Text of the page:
Retail sales in June were almost at the same level as in June 2010. Retail prices were nearly 3 percent higher. As a result, retail volume shrank by more than 2 percent. Just as in May, turnover in June was affected by the composition of shopping-days and holidays.
The shopping-day pattern was more favourable in June 2011 than in June 2010. The positive effect on turnover is estimated at over 1 percent. Ascension Day and Whitsun were in June this year instead of May. The effect on retail sales is unknown.
Turnover in the sector food, drinks and tobacco was almost 3 percent up, entirely due to higher supermarket sales. Sales generated by specialised food, drinks and tobacco shops were substantially lower than twelve months previously.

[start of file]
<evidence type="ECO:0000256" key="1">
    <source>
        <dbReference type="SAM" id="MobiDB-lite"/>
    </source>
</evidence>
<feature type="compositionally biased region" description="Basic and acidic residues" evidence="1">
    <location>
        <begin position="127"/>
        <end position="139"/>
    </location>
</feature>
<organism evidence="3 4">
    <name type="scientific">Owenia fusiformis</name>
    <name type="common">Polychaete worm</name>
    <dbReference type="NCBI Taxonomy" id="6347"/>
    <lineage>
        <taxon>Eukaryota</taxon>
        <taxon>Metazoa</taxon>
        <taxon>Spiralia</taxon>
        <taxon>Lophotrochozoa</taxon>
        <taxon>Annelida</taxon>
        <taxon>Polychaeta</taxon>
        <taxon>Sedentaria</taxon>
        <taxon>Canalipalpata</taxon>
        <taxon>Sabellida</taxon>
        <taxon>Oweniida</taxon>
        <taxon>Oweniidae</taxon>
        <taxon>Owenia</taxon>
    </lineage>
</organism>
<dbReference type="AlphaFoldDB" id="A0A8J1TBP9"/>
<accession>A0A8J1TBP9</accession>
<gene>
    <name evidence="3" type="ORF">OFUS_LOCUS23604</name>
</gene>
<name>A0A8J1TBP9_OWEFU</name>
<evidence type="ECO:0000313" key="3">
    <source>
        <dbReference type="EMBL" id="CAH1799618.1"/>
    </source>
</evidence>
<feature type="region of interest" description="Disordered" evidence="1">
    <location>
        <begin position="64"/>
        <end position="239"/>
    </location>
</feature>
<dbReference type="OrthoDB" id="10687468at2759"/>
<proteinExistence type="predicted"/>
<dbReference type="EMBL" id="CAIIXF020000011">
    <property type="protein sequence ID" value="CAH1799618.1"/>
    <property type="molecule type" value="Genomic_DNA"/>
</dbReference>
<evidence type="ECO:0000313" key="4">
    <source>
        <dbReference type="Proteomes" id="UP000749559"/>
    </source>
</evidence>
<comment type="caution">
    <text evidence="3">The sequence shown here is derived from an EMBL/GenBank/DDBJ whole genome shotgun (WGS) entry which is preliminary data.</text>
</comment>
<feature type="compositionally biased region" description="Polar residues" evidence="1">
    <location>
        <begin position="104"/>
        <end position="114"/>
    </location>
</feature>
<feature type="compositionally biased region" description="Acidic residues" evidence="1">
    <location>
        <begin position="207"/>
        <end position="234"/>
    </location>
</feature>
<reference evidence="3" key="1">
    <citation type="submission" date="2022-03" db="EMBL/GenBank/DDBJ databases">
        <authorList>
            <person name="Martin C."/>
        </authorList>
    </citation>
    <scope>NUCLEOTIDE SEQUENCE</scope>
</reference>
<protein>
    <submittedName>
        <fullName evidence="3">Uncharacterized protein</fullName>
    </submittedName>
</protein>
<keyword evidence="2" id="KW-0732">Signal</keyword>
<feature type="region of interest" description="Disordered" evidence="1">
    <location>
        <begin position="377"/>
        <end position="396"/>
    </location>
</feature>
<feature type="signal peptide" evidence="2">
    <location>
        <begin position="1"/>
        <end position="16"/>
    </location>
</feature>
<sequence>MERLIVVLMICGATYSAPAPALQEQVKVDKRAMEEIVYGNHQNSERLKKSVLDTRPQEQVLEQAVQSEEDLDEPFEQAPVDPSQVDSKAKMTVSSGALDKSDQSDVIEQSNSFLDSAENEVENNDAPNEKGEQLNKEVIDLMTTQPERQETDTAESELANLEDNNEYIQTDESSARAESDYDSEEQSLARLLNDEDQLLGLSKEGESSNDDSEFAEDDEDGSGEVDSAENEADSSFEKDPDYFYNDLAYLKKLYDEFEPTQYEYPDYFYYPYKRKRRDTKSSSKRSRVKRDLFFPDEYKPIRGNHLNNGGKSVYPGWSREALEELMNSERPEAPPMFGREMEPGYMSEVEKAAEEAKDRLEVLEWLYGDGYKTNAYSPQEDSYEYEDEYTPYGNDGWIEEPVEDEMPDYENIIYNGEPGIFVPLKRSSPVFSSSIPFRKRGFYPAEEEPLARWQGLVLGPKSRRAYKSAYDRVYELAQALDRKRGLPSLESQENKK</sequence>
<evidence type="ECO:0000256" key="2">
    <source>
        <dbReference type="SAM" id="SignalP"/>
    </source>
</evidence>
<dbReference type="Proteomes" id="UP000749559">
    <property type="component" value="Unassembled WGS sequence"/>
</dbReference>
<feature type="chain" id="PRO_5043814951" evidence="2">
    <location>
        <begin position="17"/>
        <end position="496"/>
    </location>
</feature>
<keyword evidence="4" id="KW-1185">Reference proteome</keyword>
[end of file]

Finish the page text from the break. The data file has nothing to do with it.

Turnover in the non-food sector was nearly 3 percent down. Only DIY shops realised a modest turnover growth. The rest of the non-food sector faced turnover losses, most notably textile supermarkets (– 15 percent) and clothes shops (– 5 percent).
Petrol stations achieved more than 4 percent turnover growth relative to June 2010. Prices were almost 9 percent up on one year previously. If petrol stations are not taken into account, retail sales were nearly 0.5 percent below the level of June 2010.
Apart from traditional shops and petrol stations, mail-order firms and online shops are also included in the retail sector. Mail-order and online sales declined marginally relative to one year previously.
More figures can be found in dossier Business cycle.